How will our property and debts be divided?
The “marital estate” will be divided by a process referred to as “equitable division.”
The marital estate generally consists of all property, assets, and funds of any description that were acquired by the parties during the marriage (i.e., from the wedding date until the date of filing a case with the Family Court). There can be exceptions to to this rule, particularly if there is a pre-nuptial agreement, if either spouse receives a gift or inheritance, or if either spouse receives certain government assistance or benefits. In addition, some non-marital property can become marital property over the course of time. You will certainly wish to discuss this topic further with your attorney.
In most cases, marital property will be divided between the parties on a 50/50 basis. There are a number of factors that may affect the percentage split, such as marital fault, the relative efforts of the parties in contributing to the marital estate, and the relative sizes of each parties’ non-marital estates; this list is not intended to be exhaustive, and every case is different. You should consult with one of our Charleston divorce lawyers on this topic if you have specific questions in this regard.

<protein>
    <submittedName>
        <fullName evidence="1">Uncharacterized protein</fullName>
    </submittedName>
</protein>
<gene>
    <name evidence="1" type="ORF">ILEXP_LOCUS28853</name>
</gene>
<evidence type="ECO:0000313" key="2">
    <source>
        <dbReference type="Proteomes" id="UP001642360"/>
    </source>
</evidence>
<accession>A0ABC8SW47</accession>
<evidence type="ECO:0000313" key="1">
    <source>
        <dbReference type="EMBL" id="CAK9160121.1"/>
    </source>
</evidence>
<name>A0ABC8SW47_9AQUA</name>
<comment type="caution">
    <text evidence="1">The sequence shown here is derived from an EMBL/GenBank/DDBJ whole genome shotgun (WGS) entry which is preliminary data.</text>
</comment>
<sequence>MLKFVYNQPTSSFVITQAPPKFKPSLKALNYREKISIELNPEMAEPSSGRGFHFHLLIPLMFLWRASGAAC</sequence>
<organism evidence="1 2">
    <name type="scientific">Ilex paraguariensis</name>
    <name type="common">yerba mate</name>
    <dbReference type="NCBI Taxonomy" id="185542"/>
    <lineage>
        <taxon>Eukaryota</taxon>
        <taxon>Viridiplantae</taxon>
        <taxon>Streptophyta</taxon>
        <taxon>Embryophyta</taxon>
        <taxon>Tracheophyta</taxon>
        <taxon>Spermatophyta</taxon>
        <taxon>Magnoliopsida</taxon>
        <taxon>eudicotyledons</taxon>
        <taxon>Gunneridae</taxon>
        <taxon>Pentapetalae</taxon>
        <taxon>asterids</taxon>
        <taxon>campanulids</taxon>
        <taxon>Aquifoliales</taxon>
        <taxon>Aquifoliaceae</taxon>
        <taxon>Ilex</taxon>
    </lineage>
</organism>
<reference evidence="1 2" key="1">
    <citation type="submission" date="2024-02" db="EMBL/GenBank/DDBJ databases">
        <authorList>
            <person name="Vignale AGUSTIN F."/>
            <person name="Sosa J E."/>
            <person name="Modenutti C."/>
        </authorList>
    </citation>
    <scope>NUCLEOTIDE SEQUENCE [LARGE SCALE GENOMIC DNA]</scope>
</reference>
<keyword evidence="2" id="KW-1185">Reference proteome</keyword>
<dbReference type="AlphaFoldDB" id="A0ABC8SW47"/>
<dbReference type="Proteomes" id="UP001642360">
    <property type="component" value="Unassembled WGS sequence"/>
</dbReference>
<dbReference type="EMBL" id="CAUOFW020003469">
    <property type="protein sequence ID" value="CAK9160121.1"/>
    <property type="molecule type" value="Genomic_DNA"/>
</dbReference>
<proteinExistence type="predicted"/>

What are the most common items of marital property divided by the Family Court?
The largest portion of marital estates are typically the marital home and retirement/pension accounts. Businesses started by either party during the marriage are also subject to equitable division, and can be a complicating factor in the process. Consumer debts such as credit cards are also commonly part of the marital estate, assuming that they were used for “marital purposes” (as opposed to one party running up credit cards on a trip to Las Vegas). Student loans may or not be included, often depending on whether or not loan overages were employed to pay family bills while one spouse was in school.
What are the most common items that are excluded from marital estates?